Three months ago I was sitting at happy hour with my coworker, sipping on margaritas and devouring chips and salsa, casually discussing Disneyland. Typical Tuesday around these parts.
By the time my margarita was gone she had convinced me to sign up for the Disneyland Half Marathon (because Disneyland, duh). I was far from marathon-ready, but I had three months to buckle down and get in shape. Plus, this wouldn’t be my first rodeo— I’ve run half a dozen half marathons before.
My mindset was similar to Elle Woods’ when Warner questioned her getting into law school, “what, like it’s hard?” Turns out, yes, yes it was hard.
In the months leading up to the race I started running more regularly. And by regularly, I mean three to four miles, four days a week. My “long run”, if you can even call it that, was a six mile run (once) on the treadmill. I was ambitious, stubborn and extremely undertrained.
This was the first half marathon in my running career where I was actually nervous for race day.
The morning of the race, I was exhausted, grumpy and wanted to be anywhere but in my corral getting ready to run thirteen miles. That all changed as soon as the half marathon started— because well, I was in Disneyland and they do one hell of a job of hosting an event.
The race kicked off between the Disneyland Hotel and Downtown Disney. From there, you run through California Adventure and then on to Disneyland. Contrary to my lack of training, I was feeling good and strong, and happy to be running for the first time in months (how can you not be happy when you’re running through the happiest place on earth). They had characters around the parks cheering you on and posing for photo opps with the runners, which was pretty dang cool if you’re in to that sort of thing (which I am).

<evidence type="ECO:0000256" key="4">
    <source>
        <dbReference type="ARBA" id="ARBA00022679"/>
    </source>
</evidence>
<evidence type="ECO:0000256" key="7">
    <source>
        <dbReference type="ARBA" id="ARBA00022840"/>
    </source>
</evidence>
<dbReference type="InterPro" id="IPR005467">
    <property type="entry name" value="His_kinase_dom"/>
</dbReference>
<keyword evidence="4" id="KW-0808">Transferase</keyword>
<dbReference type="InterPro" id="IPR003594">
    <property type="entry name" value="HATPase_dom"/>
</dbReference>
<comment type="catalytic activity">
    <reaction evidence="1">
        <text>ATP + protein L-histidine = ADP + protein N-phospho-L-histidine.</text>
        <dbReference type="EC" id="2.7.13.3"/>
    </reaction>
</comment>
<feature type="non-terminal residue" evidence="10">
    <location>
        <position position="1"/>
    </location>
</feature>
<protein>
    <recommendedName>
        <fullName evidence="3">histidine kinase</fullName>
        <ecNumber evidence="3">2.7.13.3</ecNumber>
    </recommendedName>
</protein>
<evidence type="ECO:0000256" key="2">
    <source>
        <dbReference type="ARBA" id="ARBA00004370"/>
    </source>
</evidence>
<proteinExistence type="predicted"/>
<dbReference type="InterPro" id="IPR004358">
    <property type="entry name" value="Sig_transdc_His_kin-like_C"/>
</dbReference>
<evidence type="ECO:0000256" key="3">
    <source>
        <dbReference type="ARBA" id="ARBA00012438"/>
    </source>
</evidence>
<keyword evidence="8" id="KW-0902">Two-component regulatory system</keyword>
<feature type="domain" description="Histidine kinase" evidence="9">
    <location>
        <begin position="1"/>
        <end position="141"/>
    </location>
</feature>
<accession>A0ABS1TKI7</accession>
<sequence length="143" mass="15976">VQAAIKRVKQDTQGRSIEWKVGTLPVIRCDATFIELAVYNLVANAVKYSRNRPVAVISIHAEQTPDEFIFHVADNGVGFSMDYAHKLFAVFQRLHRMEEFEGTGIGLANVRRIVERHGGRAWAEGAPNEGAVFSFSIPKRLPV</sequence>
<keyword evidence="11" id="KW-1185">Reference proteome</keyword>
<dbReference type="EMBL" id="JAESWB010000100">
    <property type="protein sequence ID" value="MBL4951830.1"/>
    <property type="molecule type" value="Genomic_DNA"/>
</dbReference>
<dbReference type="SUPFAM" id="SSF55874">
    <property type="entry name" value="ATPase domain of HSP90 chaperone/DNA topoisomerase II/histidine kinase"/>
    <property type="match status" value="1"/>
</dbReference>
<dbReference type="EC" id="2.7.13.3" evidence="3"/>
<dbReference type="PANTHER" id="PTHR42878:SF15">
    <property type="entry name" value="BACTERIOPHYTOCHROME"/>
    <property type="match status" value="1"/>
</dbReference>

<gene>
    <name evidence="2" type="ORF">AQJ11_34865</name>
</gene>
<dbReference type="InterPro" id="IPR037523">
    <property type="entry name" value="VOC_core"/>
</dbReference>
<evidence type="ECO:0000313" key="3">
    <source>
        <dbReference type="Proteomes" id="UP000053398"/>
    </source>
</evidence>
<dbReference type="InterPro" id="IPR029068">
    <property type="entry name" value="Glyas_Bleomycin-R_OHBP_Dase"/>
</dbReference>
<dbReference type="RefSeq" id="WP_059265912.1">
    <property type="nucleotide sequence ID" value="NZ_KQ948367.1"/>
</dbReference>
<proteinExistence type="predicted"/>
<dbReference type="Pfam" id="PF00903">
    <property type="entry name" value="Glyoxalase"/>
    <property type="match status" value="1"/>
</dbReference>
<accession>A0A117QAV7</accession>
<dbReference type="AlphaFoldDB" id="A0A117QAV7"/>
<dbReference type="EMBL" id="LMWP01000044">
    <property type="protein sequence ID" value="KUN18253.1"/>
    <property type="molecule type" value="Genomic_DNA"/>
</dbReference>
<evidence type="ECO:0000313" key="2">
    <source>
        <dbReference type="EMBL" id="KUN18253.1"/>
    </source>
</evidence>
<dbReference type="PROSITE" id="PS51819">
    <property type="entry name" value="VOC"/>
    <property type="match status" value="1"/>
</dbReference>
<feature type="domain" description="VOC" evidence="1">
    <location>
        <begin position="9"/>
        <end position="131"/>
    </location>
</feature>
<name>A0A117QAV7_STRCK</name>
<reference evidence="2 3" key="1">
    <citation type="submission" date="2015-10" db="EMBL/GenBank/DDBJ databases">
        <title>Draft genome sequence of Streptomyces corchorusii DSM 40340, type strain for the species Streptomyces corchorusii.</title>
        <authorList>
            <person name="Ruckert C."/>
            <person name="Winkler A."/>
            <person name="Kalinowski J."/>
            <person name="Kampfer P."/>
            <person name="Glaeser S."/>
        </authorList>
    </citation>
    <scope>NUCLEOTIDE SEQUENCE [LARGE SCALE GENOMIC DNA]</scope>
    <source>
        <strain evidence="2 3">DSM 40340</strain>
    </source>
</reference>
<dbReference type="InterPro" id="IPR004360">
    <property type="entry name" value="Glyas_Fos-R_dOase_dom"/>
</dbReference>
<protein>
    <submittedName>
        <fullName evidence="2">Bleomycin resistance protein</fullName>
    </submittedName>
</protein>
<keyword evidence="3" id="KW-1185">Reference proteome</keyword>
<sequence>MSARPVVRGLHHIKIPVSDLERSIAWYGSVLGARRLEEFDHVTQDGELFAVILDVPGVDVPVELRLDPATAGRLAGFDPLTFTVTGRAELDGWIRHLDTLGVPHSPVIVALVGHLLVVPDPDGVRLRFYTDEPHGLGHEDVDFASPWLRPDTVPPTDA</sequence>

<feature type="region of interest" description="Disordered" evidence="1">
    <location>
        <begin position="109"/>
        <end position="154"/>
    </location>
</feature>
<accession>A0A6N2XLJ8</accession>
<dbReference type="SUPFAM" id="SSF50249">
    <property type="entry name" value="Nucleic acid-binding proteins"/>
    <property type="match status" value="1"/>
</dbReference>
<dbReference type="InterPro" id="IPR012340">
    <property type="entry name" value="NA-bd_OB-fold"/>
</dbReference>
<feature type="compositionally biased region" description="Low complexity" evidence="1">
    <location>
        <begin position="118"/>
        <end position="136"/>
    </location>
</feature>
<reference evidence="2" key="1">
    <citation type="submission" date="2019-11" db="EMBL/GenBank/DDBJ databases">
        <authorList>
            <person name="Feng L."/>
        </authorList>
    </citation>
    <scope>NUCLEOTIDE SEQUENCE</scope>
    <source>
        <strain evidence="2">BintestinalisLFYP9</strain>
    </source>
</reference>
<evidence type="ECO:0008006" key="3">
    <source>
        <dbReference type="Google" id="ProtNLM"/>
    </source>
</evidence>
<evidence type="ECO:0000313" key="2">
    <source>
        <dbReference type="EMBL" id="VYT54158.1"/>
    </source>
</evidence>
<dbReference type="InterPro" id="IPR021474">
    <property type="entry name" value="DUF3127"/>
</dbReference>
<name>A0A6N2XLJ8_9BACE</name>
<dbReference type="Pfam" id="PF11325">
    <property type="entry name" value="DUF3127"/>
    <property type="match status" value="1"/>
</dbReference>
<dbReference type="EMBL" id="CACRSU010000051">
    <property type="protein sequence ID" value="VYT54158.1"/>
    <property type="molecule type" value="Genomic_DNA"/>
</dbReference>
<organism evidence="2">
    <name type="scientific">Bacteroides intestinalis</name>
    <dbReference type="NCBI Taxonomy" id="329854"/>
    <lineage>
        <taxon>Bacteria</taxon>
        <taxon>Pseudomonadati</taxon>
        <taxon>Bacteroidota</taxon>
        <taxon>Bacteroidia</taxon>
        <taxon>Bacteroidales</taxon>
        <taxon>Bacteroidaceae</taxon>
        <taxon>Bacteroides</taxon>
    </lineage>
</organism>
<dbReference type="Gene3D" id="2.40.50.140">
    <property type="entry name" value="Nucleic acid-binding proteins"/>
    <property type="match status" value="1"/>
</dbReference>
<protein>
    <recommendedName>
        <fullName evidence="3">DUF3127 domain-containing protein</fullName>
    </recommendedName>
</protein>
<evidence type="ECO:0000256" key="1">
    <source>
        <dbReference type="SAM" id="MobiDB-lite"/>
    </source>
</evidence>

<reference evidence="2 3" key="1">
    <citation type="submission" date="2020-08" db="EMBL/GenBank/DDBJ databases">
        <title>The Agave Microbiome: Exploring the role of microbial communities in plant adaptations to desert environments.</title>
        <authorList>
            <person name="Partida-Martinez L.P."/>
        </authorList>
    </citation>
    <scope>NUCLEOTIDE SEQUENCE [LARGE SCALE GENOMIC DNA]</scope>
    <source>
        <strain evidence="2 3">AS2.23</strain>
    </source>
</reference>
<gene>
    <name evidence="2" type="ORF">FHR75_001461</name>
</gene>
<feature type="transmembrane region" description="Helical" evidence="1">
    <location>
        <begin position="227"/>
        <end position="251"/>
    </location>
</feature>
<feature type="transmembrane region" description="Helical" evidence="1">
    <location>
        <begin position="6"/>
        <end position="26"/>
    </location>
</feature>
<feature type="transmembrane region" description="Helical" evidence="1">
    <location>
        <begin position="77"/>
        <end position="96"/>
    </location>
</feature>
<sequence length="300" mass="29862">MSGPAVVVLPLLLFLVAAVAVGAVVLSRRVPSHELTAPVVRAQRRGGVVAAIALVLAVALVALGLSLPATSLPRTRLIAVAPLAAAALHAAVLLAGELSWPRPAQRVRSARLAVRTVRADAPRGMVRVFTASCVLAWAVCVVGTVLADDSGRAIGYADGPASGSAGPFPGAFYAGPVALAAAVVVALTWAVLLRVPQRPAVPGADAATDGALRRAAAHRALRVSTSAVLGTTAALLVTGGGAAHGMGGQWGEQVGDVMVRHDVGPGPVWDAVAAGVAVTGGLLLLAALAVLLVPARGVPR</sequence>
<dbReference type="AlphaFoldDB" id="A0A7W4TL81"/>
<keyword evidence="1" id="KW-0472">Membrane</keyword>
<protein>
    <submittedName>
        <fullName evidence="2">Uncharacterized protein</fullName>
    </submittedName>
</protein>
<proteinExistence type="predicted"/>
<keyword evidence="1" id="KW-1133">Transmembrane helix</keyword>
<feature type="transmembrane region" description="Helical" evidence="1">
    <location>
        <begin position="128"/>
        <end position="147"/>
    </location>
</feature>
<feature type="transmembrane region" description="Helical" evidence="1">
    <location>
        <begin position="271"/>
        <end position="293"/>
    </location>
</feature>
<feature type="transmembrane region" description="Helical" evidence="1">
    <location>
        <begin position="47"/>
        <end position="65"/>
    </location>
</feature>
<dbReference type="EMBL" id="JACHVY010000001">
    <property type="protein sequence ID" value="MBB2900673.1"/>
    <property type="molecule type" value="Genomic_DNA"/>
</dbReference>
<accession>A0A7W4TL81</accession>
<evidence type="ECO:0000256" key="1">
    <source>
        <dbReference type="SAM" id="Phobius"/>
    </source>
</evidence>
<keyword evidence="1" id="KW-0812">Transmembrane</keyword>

At about mile four, the course spits you out on the streets of Anaheim. This is where things went downhill (literally and figuratively). Since I had only trained up to six miles, I was already losing my momentum and I didn’t have the encouragement of Mickey Mouse, Lilo or Sleeping Beauty to keep me motivated. Around mile six I hit a wall— hard.
My legs started to cramp up, my hips started to hurt, I was dehydrated and I wanted to quit. I was stopping at every aid station to chug water and I actually weighed the option of politely asking a police officer to drive me back to the finish line.
But, like I said, I’m stubborn. If women pushing 60 years old, dressed up as Cruella Deville, could finish the race, so could I.
I slammed my energy gel and before I knew it we were coming up on mile nine, which was the point in the race where we ran around the field of the Anaheim Angels Stadium. After this, I was in the home stretch (see what I did there?).
When you’ve already run ten miles, what’s another three— am I right? Maybe that’s just me.
I finished the race in my slowest time to date, but I finished with a smile on my face.
There’s magic in misery, just ask any runner running through Disneyland. It was hard (really hard), but it was without a doubt the happiest run on earth.